For all countries except Canada, the monitoring assignments directed by the AIIS are based on the compliance history of the foreign plant for the specific product being imported. Since 1989, FSIS has used a random sampling approach for shipments from Canada. For Canada, the AIIS randomly selects shipments from the country, as a whole, for monitoring sampling by FSIS. Once selected, a shipment is subject to the full range of reinspection assignments applicable to the specific product. By contrast, the shipments selected for reinspection from all other countries are subject to one or more reinspection assignments based on the compliance history of the plant.

FSIS plans to revise the port of entry reinspection program for imported meat and poultry products by extending to all countries the systems approach used to monitor Canada for more than 10 years. FSIS plans to revise the reinspection system to: (1) Focus the sampling of products at port of entry on monitoring a country's inspection system rather than individual plants within the system; (2) reprogram the AIIS to accommodate the new system and to provide better information for making equivalency decisions; and (3) modify procedural and facility requirements for import establishments to increase the responsibility of the industry for control of imported meat and poultry. Some elements could require rulemaking, and FSIS will use the public meeting to explain current thinking on the subject.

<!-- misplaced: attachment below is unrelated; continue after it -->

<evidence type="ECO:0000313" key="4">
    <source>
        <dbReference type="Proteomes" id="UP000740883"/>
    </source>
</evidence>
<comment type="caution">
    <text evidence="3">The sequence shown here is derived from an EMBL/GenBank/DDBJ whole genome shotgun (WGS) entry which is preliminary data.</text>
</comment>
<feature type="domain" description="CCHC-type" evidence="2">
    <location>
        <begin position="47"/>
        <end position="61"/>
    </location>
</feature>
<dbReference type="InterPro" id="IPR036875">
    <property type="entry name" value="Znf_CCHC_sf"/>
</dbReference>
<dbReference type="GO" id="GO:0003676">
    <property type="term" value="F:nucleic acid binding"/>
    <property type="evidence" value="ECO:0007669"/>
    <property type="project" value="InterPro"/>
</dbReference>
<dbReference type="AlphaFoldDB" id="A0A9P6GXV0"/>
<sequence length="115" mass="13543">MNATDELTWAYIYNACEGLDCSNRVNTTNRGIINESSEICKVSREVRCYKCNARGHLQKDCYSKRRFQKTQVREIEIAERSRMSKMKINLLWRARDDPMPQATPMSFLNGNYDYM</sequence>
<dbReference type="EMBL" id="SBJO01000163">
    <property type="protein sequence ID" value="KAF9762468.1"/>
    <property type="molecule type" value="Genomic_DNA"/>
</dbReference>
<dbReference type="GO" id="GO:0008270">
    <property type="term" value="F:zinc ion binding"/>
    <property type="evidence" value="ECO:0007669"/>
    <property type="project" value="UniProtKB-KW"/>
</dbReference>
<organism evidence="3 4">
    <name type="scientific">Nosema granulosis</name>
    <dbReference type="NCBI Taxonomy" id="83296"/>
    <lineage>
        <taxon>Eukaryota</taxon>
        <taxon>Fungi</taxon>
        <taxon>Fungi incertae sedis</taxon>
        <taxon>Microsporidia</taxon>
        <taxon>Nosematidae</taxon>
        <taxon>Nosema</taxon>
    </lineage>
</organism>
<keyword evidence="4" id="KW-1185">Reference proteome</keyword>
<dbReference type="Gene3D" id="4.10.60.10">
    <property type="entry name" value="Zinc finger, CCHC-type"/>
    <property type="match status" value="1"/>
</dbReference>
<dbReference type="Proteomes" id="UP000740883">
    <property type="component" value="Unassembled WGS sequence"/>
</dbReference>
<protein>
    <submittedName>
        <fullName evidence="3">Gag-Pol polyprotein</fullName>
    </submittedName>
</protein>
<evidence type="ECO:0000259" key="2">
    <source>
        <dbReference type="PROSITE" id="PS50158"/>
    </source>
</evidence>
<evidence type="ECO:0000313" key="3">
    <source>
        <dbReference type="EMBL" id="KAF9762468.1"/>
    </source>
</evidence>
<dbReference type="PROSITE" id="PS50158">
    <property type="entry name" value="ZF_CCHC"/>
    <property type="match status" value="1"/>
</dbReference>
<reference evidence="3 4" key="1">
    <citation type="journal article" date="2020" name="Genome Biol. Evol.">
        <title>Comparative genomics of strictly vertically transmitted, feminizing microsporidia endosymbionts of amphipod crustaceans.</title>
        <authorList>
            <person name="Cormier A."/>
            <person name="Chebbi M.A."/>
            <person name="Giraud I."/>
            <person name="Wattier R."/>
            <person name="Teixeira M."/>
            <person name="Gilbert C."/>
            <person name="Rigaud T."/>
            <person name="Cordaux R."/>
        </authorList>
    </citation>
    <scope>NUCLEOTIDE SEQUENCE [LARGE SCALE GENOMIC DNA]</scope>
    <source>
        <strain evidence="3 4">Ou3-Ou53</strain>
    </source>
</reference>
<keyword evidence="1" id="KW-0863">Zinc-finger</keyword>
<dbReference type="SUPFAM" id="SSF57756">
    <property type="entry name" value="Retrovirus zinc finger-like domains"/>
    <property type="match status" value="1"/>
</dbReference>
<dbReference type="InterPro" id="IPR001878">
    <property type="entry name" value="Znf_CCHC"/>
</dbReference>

Re-programming the AIIS is long overdue and will provide an automated system better able to respond to inspection changes and to provide timely reports on a country's performance to program managers. FSIS estimates that the new system will be fully operational by the end of 2001. Adoption of the systems approach for port-of-entry reinspection of meat and poultry from all countries will facilitate the collection of more statistically reliable data on a country's performance. FSIS currently uses more than 300 product codes to designate product categories for import reinspection. Changing the entry of shipment data in the AIIS to processing categories already established by FSIS in the HACCP regulations (9 CFR 417.2(b)(i)-(ix)), e.g, raw product ground; raw product not ground; thermally processed-commercially sterile; product not heat treated-shelf stable; and fully cooked-not shelf stable, will streamline the system and make it more compatible with HACCP rules. Using the domestic program's processing category system will simplify entry, ensure consistency between domestic and imported requirements, and provide a seamless system that can be more easily used by all FSIS inspectors.